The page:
Should Rukunegara be Preamble to Malaysian Constitution or be the Centrepiece of TN50?

The civil society initiative to make Rukunegara relevant again and be the guide for public policies and law-making is most commendable and timely.

The civil society initiative, known as “Rukunegara sebagai Muqadimmah Perlembagaan” (RMP) or “Rukunegara as the Preamble to the Federal Constitution”, is aimed at including the national document as the opening statement of Malaysia’s supreme law, the Malaysian Constitution.

I cannot agree more with RMP chairman Dr Chandra Muzaffar when he said the Rukunegara has been sidelined, giving way to other trends that threatened national unity and integrity.

He said at the launch of the RMP campaign: “If such trends gain more influence in the future, the characteristics of our country will change.

“This is why we Malaysians have to remind ourselves of the Rukunegara and how important this ideology is in a whole and inclusive society.”

I made a five-day visit to Jakarta and Jogjarkata in September last year together with three DAP MPs, Teresa Kok (Seputeh), Zairil Khir Johari (Bukit Bendera) and Steven Sim (Bukit Mertajam) to meet with leaders of political parties and Islamic organisations as well as public intellectuals, and one thing that struck us was the central place of Pancasila among the major Indonesian political and intellectual leaders in the nation-building process in the country.

This is in sharp contrast with Malaysia, where the “establishment” political and intellectual leaders have virtually forgotten about the Malaysian counterpart to Pancasila, the Rukunegara!

Leaders of the two largest Muslim organisations in Indonesia, Nahdlatul Ulama (NU) and Muhammadiyah, have no qualms in publicly stating, whether in private discussions or public forums, that their commitment to Pancasila was an important reason why the Islamic State concept was not suitable or appropriate for Indonesia, although Indonesia has the largest number of Muslims for any country in the world!

How many Malaysian political and intellectual leaders in the country are still committed to the five principles of Rukunegara, viz:

  • Belief in God.
  • Loyalty to King and Country.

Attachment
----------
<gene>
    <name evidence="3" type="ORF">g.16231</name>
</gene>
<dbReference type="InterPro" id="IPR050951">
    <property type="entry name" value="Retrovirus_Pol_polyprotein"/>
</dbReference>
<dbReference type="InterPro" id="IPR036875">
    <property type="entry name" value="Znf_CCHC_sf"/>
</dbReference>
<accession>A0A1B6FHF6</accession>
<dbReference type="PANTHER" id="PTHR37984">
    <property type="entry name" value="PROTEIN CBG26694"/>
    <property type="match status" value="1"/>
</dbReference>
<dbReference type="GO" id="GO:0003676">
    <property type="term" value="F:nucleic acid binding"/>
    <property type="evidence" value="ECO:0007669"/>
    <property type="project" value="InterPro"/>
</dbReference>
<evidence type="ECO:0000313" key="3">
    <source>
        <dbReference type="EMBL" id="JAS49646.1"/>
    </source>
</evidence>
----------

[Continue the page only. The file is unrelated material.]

• Upholding the Constitution.
  • Rule of Law.
  • Good Behaviour and morality.

Or the five Rukunegara objectives of (1) to achieve a greater unity of all her peoples; (2) to maintain a democratic way of life; (3) to create a just society in which the wealth of the nation shall be equitably shared; (4) to ensure a liberal approach to her rich and diverse cultural traditions; and (5) to build a progressive society which shall be oriented to modern science and technology?

In fact, Malaysia would not be regarded worldwide as a global kleptocracy if the Malaysian government had stayed true, faithful and loyal to the five principles of Rukunegara!

There can be no doubt or argument that the five Rukunegara principles and objectives must be restored to the centrality of Malaysian vision, public policies and law-making.

The question is whether this should be done by making it as a Preamble to the Malaysian Constitution or by other equally meaningful and significant means – as for instance, establish the centrality of Rukunegara in the 2050 National Transformation (TN50) Policy Document which is meant to be a “shared national vision” of Malaysians for the next 33 years.

The arguments which had been advanced by human rights lawyer Syahredzan Johan against Rukunegara becoming the Preamble of the Constitution merits consideration, debate and discussion.

While expressing his support of any initiative to bring the country back to the principles espoused in the Rukunegara, Syahredzan does not support the move to put it as the preamble of the Federal Constitution.

Syahredzan argued: “Making the Rukunegara into some form of binding legal provision would take away the strength of the Rukunegara itself, being a reflection of the aspirations of the people. If those aspirations should change, then a statement of guiding principles can easily be moulded to fit these aspirations, not so if it becomes a rigid document with force of law.

“More importantly, if the Rukunegara is made part of the Federal Constitution, I fear that the constitution would be interpreted in ways which was not possible before. We are already grappling with restrictive interpretations of the provisions of the constitution.”

I had suggested a TN50 national consultative council under the chairmanship of CIMB Group Chairman, Datuk Seri Nazir Razak, to ensure that the 2050 National Transformation Policy is a shared national vision of 100% of the population and not just 47% of the electorate who voted for Barisan Nasional in the 13th General Election in 2013.

A suitable venue for the issue whether Rukunegara should a Preamble of the Malaysian Constitution or occupy a central place in NT50 to be thrashed out is a TN50 National Consultative Council which should comprise representatives from the government, political parties, civil societies, academics, religious leaders, businessmen, youth and women groups.

For this reason, I call on the Prime Minister not to procrastinate or delay in setting up a NT50 National Consultative Council under Nazir, which should be formally decided by the Cabinet at its meeting tomorrow.

Lim Kit Siang DAP Parliamentary Leader & MP for Gelang Patah